Members of the Group of Eight (G8), an organization for the world’s eight richest countries, agreed last year to have the World Bank set up the facility. The facility, or fund, is supposed to use cash from the G8 countries to set up catastrophe bond and reinsurance programs. When a poor country suffers a serious outbreak, a “cash window” at the fund is supposed to give the country quick access to cash for outbreak response.
The fund is supposed to go into operation later this year.
Students at the Johns Hopkins University School of Advanced International Studies wrote a detailed report on the pandemic fund with advice and financial support from Swiss Re. Swiss Re, a Zurich-based company with large operations in the United States, has been working to get the report media attention.
Just as the G8 consortium brings the eight biggest, richest countries in the world together, the Group of 20 (G20) consortium serves as a forum for the world’s 20 wealthiest economies.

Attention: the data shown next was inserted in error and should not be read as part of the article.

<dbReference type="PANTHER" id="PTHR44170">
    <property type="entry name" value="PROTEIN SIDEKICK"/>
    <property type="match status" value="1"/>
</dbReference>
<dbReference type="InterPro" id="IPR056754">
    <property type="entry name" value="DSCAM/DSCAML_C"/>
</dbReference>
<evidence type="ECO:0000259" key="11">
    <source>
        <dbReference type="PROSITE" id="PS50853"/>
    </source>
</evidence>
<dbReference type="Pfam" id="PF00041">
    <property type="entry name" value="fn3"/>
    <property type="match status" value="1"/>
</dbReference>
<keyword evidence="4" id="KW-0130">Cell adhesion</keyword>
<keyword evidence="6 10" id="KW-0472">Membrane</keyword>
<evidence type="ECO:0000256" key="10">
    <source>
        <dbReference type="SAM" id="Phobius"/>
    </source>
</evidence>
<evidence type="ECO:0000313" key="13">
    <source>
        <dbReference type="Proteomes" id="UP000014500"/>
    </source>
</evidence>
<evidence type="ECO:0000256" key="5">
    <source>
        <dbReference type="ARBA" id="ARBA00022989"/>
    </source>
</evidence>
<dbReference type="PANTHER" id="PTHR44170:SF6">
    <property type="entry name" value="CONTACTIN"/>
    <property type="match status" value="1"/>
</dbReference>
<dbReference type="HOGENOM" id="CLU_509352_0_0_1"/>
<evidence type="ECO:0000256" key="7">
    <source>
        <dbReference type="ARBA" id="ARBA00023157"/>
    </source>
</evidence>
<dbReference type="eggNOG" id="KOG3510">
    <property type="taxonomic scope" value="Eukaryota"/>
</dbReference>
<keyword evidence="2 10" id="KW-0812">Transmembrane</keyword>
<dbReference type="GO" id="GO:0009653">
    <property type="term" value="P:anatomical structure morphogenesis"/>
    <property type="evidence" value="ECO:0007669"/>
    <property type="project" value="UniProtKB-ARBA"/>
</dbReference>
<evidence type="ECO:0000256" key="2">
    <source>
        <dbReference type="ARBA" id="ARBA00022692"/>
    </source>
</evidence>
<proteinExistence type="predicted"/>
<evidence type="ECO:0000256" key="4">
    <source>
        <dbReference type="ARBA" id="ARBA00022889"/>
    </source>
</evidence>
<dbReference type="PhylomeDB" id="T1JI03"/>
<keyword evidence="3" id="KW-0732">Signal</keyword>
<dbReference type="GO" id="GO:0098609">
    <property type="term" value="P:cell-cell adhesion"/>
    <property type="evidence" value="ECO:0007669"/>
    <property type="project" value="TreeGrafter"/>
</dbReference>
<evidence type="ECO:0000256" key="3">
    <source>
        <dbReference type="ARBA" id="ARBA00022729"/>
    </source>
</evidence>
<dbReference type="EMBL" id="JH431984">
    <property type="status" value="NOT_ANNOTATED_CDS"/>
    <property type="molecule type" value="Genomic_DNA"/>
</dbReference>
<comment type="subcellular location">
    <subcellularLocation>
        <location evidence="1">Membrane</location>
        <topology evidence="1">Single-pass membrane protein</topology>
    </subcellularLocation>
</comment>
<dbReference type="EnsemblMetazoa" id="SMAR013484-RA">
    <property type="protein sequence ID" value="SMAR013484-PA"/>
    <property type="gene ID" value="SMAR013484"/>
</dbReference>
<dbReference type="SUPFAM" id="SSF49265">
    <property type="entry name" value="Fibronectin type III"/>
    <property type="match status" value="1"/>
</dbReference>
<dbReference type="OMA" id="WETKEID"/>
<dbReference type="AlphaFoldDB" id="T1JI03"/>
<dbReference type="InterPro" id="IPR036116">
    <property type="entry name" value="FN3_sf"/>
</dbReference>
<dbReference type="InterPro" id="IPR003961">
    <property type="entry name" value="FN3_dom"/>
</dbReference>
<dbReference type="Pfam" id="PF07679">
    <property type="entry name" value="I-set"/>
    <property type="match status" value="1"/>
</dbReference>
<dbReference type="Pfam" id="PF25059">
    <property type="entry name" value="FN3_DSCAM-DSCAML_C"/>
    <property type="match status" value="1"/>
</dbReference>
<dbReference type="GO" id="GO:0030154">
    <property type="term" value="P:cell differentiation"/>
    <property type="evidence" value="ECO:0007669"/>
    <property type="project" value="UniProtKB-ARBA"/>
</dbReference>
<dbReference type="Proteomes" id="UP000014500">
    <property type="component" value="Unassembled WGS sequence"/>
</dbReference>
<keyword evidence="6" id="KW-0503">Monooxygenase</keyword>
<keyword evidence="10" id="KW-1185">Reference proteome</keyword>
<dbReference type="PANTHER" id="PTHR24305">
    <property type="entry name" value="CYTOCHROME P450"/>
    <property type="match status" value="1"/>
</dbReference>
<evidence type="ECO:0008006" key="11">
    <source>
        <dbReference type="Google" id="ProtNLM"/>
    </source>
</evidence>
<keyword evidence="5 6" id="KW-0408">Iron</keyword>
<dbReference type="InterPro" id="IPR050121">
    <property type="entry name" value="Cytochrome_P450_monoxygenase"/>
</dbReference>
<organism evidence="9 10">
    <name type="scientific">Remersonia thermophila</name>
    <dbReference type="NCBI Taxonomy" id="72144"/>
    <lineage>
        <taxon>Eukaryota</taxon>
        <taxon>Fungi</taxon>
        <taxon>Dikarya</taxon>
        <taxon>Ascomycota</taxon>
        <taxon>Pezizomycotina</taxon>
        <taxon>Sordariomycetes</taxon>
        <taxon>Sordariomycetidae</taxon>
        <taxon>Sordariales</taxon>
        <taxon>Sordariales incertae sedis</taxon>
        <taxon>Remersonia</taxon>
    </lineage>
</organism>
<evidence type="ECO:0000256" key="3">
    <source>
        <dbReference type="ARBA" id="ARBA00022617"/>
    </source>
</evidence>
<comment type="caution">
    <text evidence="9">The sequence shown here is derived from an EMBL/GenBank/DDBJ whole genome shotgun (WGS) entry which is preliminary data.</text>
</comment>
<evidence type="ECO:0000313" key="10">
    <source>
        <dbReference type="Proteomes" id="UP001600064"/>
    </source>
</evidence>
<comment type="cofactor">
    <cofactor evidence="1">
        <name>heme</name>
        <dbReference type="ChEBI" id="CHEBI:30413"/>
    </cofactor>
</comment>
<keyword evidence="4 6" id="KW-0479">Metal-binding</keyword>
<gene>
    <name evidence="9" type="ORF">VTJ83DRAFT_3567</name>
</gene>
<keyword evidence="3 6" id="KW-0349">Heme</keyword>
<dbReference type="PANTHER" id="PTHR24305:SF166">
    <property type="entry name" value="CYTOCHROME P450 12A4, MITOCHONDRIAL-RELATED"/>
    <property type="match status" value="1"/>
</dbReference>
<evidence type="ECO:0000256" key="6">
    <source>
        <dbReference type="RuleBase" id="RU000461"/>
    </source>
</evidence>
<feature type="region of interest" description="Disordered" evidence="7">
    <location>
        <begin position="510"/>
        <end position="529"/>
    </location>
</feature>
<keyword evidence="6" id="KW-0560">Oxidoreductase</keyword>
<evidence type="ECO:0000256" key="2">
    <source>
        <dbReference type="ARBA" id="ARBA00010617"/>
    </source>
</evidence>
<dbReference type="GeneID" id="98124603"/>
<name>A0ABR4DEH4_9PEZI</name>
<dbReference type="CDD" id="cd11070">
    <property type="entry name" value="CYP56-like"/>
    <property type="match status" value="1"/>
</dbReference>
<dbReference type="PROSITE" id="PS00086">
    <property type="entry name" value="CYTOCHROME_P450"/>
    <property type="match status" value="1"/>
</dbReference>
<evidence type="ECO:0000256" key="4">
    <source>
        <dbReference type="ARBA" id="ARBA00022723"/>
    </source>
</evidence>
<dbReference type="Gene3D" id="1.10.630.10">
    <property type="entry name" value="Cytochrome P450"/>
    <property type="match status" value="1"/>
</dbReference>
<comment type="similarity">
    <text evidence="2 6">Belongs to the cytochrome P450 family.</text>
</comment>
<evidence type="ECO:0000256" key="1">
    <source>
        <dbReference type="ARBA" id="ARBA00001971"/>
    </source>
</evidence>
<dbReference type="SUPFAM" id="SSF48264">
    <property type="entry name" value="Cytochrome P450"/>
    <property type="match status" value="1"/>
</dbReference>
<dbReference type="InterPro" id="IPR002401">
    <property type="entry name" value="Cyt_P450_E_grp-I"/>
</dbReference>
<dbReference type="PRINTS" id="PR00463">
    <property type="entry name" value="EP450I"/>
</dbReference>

Some of the G20 countries, including Brazil and South Korea, have fought serious disease outbreaks in recent years, and those countries have an obvious reason to want to expand public and private pandemic insurance programs, the students write.
Policymakers who are deciding how much to spend on the programs should recognize that a pandemic may have big, indirect effects on a country’s wealth and productivity, in addition to an obvious, direct effect on gross domestic product, the students say.
The Zika virus, for example, has already caused about $3.5 billion in total economic damage in Latin America, and a global pandemic comparable to the Spanish influenza pandemic of 1918 could cause a total of $4 trillion in economic damage, the students estimate.
In addition to maximizing pandemic fund financing, the students say, managers should set up an outbreak response team, to provide hands-on support for countries that lack the right resources to control an outbreak.
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